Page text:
For λ∈C and x∈C[0,T] let(52)K1λ,x=exp1-λ2ΣMh-1/2v→,Xx,·R2=exp1-λ2B1-1v→,Xx,·R2.

We now have the following theorem.

Theorem 17.
Let 1≤p≤∞ and let F be given by (37). Then for λ∈C+(53)EanwλFZ=λr/2∫C0,TK1λ,xFZxdwφx,where K1 is given by (52). If p=1 and q is a nonzero real number, then (54)EanfqFZ=limm→∞λmr/2∫C0,TK1λm,xFZxdwφxfor any sequence {λm}m=1∞ in C+ converging to -iq as m approaches to ∞.

Proof.
For λ∈C+ we have by (41), Corollary 10, and Theorem 11(55)λr/2∫C0,TK1λ,xFZxdwφx=λr/2∫C0,Tfv→,Zx,·exp1-λ2ΣMh-1v→,Xx,·,v→,Xx,·Rdwφx=λr/2∫C0,Tfv→,Zx,·exp1-λ2ΣMh-1v→,Zx,·-v→,a,v→,Zx,·-v→,aRdwφx=λr/2∫Rrfu→Ψr1,v→,a,ΣMh,u→exp1-λ2ΣMh-1u→-v→,a,u→-v→,aRdu→=∫Rrfu→Ψrλ,v→,a,ΣMh,u→du→=EanwλFZ,where Ψr is given by (15). If p=1, the final result immediately follows from the dominated convergence theorem.

For λ∈C, x∈C[0,T], and ξ→n+1∈Rn+2 let(56)K2λ,ξ→n+1,x=1ΣP⊥1/2exp-λ2ΣP⊥-1/2v→,Zx,·-A-Pb,n+1ξ→n+1R2=1B2exp-λ2B2-1v→,Zx,·-A-Pb,n+1ξ→n+1R2.

We now have the following theorem.

Theorem 18.
Let 1≤p≤∞ and let F be given by (37). Then for λ∈C+(57)EanwλFZ∣Zn+1ξ→n+1=λrΣMh1/2∫C0,TK10,xK2λ,ξ→n+1,xFZxdwφxfor a.e. ξ→n+1∈Rn+2, where K2 is given by (56). If p=1 and q is a nonzero real number, then (58)EanfqFZ∣Zn+1ξ→n+1=limm→∞λmrΣMh1/2∫C0,TK10,xK2λm,ξ→n+1,xFZxdwφxfor any sequence λmm=1∞ in C+ converging to -iq as m approaches to ∞. Moreover Mh can be replaced by B12 in the above equalities.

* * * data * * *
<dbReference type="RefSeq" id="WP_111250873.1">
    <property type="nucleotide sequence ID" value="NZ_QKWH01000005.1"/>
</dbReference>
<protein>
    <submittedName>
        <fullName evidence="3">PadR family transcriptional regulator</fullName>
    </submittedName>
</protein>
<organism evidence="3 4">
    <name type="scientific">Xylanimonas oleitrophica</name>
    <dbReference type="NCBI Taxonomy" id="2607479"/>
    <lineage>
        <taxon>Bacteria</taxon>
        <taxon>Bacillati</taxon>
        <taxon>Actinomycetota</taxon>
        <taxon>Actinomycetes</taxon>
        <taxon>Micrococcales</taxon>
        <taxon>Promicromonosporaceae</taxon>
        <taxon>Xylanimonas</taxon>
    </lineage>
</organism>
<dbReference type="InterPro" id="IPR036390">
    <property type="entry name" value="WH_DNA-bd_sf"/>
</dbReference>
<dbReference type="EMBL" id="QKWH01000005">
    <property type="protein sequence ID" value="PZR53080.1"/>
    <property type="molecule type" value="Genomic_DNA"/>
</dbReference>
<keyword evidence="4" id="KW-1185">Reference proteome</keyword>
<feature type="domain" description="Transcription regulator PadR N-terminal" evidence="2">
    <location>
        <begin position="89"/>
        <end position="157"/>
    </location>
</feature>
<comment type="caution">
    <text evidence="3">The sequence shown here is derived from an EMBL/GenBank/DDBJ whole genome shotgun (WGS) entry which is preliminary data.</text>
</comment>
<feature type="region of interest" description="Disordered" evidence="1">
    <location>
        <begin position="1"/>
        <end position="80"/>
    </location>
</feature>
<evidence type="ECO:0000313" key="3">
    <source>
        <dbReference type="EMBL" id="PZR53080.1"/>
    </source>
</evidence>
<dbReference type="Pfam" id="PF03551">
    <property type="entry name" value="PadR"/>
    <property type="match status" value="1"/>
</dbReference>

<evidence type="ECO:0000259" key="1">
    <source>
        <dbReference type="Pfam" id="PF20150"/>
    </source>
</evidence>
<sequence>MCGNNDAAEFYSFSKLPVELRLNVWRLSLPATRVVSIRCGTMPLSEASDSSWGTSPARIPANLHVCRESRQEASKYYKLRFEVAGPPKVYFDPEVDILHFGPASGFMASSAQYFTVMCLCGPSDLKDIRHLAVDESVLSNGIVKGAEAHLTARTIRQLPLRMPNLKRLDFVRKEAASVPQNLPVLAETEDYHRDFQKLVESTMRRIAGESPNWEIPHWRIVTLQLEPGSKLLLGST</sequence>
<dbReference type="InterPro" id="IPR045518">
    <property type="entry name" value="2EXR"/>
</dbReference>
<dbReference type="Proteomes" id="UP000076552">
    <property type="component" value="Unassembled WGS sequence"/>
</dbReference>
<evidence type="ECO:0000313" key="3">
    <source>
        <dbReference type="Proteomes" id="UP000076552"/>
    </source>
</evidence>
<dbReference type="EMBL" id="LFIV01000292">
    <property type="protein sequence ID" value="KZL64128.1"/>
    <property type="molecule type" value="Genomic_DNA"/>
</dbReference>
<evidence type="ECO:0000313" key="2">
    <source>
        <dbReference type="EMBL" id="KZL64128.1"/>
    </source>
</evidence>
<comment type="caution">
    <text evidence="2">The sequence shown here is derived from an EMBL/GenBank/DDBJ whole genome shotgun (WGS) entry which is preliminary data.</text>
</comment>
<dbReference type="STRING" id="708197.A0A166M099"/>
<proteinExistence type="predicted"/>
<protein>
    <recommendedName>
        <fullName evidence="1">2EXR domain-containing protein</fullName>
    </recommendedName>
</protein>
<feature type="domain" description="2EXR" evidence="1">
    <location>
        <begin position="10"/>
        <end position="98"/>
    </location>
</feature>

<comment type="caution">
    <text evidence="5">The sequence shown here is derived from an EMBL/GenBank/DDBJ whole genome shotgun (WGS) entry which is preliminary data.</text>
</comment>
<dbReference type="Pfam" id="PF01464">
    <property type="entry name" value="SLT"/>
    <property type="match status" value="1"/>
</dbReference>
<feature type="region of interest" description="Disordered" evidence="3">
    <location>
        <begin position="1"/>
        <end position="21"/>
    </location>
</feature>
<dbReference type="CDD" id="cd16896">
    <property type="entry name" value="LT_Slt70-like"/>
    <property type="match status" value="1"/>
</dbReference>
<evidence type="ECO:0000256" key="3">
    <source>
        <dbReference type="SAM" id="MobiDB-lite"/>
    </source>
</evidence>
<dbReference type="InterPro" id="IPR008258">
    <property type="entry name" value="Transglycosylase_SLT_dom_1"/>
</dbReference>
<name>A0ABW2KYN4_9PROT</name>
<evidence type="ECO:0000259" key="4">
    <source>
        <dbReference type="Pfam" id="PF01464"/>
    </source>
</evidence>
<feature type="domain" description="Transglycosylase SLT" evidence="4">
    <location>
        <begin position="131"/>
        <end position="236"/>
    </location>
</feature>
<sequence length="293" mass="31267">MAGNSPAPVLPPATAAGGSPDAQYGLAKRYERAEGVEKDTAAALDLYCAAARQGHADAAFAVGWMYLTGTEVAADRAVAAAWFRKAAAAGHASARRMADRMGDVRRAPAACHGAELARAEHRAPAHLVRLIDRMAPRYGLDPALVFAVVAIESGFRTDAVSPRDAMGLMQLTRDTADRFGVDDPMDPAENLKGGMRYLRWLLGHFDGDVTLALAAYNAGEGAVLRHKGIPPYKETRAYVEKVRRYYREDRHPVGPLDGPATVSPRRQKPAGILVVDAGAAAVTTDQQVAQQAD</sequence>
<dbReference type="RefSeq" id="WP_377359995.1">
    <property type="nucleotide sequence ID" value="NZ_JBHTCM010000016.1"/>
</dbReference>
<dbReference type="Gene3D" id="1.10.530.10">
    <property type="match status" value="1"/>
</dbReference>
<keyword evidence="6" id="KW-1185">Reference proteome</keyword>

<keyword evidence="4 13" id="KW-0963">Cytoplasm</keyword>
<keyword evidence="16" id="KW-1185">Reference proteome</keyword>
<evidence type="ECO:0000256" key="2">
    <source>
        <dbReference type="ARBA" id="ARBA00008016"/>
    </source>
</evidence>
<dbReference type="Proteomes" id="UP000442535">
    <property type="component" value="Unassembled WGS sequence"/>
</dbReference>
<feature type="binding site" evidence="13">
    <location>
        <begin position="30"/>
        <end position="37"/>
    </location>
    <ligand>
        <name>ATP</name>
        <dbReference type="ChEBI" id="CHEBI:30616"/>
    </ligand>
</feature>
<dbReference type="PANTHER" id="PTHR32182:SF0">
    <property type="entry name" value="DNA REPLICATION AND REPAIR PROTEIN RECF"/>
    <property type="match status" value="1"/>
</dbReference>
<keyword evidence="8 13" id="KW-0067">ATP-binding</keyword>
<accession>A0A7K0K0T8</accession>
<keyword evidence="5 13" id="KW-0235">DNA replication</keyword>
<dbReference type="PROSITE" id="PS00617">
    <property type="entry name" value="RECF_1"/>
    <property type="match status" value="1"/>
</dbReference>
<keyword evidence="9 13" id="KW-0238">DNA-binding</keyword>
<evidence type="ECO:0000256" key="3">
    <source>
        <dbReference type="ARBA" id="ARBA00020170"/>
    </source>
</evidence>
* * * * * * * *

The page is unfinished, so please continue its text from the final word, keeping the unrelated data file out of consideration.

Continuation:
Proof.
For λ>0 and a.e. ξ→n+1∈Rn+2 we have by Corollary 10(59)λrΣMh1/2∫C0,TK10,xK2λ,ξ→n+1,xFZxdwφx=λrΣMhΣP⊥1/2∫C0,Tfv→,Zx,·exp12ΣMh-1v→,Zx,·-v→,a,v→,Zx,·-v→,aR-λ2ΣP⊥-1v→,Zx,·-A-Pb,n+1ξ→n+1,v→,Zx,·-A-Pb,n+1ξ→n+1Rdwφx=λrΣMhΣP⊥1/2∫Rrfu→Ψr1,v→,a,ΣMh,u→exp12ΣMh-1u→-v→,a,u→-v→,aR-λ2ΣP⊥-1u→-v→,A+Pb,n+1ξ→n+1,u→-v→,A+Pb,n+1ξ→n+1Rdu→=∫Rrfu→Ψrλ,v→,A+Pb,n+1ξ→n+1,ΣP⊥,u→du→.By (41), the analytic continuation, the dominated convergence theorem, and Theorem 13 we have the theorem.

By Theorems 15 and 18 we have the final theorem.

Theorem 19.
Let 1≤p≤∞ and let F be given by (37). Then for λ∈C+(60)EanwλFZ∣Znξ→n=λrΣMh1/2∫R∫C0,TΨ1λ,aT-atn,bT-btn,ξn+1-ξnK10,xK2λ,ξ→n+1,xFZxdwφxdξn+1for a.e. ξ→n=(ξ0,ξ1,…,ξn)∈Rn+1, where ξ→n+1=(ξ0,ξ1,…,ξn,ξn+1) and Ψ1, K2 are given by (15) and (56), respectively. If p=1 and q is a nonzero real number, then (61)EanfqFZ∣Znξ→n=limm→∞λmrΣMh1/2∫R∫C0,TΨ1λm,aT-atn,bT-btn,ξn+1-ξnK10,xK2λm,ξ→n+1,xFZxdwφxdξn+1for any sequence λmm=1∞ in C+ converging to -iq as m approaches to ∞. Moreover Mh can be replaced by B12 in the above equalities.

Remark 20.
(1) Letting λ=ρ-2 in the theorems of this section, where ρ>0, we have the change of scale formulas for E[FZ(ρ·)], EFZρ·∣Zn(ρ·), and EFZρ·∣Zn+1(ρ·) as integral transforms.

(2) If a=0 and h=1 a.e., then we can obtain Theorems 5.1 and 5.2 in [9].

(3) If a=0, h=1 a.e., and φ=δ0 which is the Dirac measure concentrated at 0, then we can obtain the change of scale transforms in [10].

(4) The results in this paper are independent of a particular choice of the initial distribution φ.